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Research & Test Reactors

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Regulatory Oversight

The NRC's Office of Nuclear Reactor Regulation (NRR) has oversight responsibility for the licensing of operating research and test reactors. Within NRR, the staff within the Research and Test Reactors Branches of the Division of Policy and Rulemaking (DPR) performs most functions associated with the regulation of research and test reactors. These efforts take the facility from initial licensing through transition to decommissioning status. The Office of Federal and State Materials and Environmental Management Programs (FSME) has project management and inspection oversight for decommissioning research and test reactors. There are three major oversight responsibilities for operating research and test reactors: Program Management, Inspection, and Operator Licensing.

The Research and Test Reactor staff offer an introductory course that provides a general familiarity with Research and Test Reactor designs, facilities, equipment, operating characteristics, technical specifications, inspection requirements, and current areas of concern to the NRC.

For additional information, and or interest in attending the introductory course, please Contact Us.

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Security

Since the 1970's, the NRC has required security at research and test reactors in accordance with NRC regulations (10 CFR Part 73) . The NRC requires research and test reactors to maintain security plans or procedures that are designed to detect, deter, assess and respond to unauthorized activities. Research and test reactor security uses a graded approach with increasing requirements depending on the type of fuel or amount of radiological materials (i.e., higher licensed power level). Research and test reactor security follows a defense-in-depth philosophy similar to that employed at nuclear power plants.

Since September 11, 2001, all NRC-licensed facilities have received increased security attention, including research and test reactors. On 9/11, the NRC advised all research and test reactor licensees to go to a pre-established heightened level of alert. During the remainder of 2001 and in 2002, research and test reactor licensees implemented additional security precautions based on NRC advisories and onsite evaluations. Between 2002 and 2004, NRC gained commitments from the research and test reactor licensees with nuclear fuel to implement additional security measures (ASMs), which enhanced protection against radiological sabotage or theft. Between 2003 and 2006, the NRC conducted security assessments that considered potential sabotage or theft scenarios.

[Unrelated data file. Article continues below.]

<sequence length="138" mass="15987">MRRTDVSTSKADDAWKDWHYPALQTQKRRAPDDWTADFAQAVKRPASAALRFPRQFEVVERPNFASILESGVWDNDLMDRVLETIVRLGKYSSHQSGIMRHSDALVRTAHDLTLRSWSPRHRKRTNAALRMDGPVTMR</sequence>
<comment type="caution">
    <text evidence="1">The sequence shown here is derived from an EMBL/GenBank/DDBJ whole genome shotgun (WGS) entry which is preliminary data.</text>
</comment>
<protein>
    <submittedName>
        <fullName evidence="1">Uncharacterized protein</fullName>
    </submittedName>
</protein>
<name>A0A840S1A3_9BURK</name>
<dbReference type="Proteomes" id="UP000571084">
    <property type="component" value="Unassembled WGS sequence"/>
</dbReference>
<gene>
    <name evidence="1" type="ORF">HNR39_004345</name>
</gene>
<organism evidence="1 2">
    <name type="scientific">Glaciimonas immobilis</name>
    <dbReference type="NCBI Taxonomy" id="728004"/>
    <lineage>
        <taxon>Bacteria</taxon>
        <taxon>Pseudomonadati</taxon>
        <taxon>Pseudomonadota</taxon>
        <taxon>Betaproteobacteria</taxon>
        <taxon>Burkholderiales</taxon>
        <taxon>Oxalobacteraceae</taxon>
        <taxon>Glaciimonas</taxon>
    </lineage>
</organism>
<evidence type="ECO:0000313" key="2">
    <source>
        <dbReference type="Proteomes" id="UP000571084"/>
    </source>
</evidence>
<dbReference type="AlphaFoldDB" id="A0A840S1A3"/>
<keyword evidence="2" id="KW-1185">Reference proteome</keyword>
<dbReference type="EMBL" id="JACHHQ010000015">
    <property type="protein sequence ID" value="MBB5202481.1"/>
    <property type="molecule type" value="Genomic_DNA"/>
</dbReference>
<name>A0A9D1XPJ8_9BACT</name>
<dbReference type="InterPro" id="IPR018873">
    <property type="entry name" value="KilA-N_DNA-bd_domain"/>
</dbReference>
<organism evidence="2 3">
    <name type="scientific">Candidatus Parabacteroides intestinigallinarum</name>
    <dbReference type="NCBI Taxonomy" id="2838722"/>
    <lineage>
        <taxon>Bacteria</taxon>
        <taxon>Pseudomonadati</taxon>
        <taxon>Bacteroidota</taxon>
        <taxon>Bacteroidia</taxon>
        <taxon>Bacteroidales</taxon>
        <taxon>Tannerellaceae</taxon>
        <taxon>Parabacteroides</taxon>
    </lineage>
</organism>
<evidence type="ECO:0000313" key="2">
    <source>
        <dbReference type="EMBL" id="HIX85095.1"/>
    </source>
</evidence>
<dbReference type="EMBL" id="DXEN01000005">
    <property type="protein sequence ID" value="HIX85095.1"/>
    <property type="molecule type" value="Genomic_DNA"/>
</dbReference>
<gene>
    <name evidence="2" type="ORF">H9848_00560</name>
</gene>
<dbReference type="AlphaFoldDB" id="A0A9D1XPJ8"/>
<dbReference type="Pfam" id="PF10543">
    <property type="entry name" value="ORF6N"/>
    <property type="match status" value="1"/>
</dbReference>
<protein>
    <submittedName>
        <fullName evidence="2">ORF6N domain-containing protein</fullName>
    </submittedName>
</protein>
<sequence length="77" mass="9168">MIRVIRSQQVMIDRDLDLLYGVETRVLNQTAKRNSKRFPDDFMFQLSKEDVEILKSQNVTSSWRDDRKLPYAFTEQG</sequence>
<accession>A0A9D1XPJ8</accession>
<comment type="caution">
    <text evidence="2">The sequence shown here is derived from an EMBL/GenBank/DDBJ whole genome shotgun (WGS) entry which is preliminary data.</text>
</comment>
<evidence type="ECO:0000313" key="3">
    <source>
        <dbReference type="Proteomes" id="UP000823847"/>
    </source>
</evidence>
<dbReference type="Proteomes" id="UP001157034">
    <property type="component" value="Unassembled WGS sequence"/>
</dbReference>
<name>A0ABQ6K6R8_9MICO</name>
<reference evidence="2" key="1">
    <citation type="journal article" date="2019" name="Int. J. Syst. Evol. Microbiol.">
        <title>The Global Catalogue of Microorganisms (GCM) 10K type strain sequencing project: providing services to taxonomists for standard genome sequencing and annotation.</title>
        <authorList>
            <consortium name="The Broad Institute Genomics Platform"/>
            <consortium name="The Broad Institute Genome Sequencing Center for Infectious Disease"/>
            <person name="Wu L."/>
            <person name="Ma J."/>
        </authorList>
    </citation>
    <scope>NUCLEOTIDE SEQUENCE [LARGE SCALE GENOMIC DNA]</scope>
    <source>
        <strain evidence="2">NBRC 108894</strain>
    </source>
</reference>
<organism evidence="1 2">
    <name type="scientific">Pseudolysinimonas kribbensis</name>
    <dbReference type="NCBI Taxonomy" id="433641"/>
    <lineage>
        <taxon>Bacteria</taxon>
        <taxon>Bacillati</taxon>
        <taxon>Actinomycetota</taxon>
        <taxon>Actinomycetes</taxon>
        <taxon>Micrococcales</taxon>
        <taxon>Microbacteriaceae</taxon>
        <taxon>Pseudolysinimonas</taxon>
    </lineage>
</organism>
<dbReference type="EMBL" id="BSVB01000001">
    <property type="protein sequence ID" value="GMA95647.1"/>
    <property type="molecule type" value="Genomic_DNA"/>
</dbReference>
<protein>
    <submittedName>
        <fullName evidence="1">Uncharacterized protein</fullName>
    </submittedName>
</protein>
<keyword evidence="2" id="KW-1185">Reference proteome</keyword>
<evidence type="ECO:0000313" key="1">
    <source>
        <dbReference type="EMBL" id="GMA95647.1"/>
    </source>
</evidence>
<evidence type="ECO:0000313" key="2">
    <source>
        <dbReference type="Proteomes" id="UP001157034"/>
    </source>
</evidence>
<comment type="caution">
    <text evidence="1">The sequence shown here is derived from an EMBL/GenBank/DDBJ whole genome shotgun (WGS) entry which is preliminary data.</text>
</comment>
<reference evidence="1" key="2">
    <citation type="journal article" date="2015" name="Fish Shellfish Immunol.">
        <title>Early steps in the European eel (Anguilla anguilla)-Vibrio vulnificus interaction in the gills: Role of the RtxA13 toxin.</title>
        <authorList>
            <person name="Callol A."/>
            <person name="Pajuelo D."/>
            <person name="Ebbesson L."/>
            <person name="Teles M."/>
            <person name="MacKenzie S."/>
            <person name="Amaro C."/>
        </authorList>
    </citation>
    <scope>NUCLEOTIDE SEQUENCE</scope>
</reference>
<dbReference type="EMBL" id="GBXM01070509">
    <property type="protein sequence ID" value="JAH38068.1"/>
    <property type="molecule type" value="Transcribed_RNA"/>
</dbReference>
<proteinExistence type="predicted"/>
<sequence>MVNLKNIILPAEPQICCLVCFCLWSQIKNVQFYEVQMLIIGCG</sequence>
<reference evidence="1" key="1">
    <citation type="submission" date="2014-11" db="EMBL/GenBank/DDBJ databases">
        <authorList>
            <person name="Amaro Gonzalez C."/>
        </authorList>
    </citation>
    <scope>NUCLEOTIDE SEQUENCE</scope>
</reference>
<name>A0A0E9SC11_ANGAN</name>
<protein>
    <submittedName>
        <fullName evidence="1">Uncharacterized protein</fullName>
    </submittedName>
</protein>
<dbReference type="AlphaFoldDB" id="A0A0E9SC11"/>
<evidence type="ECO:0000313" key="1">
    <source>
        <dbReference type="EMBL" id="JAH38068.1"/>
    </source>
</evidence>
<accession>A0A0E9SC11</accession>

The NRC continuously monitors the current threat environment and regularly reviews the security of all of its licensees, including research and test reactors. If the NRC determines any regulated facility needs additional security requirements in order to protect public health and safety, the NRC will take action.

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Program Management

The Program Management staff act as the NRC's focal point for research and test reactor (RTR) policy and technology. This function includes all NRC actions taken with respect to the facility license. It involves approval of license requirements for each facility consistent with NRC Regulations and ensuring an acceptable level of safety.

In recent years, non-routine licensing actions have included initial licensing license renewals and extensions, decommissioning plan reviews, license terminations, conversion to low-enriched uranium fuel, power upgrades, and other license changes. Routine licensing actions have included program reviews (e.g., emergency preparedness, operator requalification, and security changes). The NRC often uses technical assistance from DOE's National Laboratories to supplement NRC staff efforts in conducting the high number of complex reviews required by the licensees.

In addition Program Management includes the review and coordination of all inspection, enforcement and allegation activities for their assigned licensees.

The Program Management staff is currently focused on performing license renewal reviews, updating regulatory guides that are applicable to research and test reactor, and work related to the rulemaking associated with fingerprinting for unescorted access to the research and test reactors facilities. The Current & Upcoming Activities page provides detailed status of these and other activities currently within Program Management.

Project Management

  1. Project Manager Assignments for Research and Test Reactors
  2. Research and Test Reactors Currently Being Evaluated for License Renewal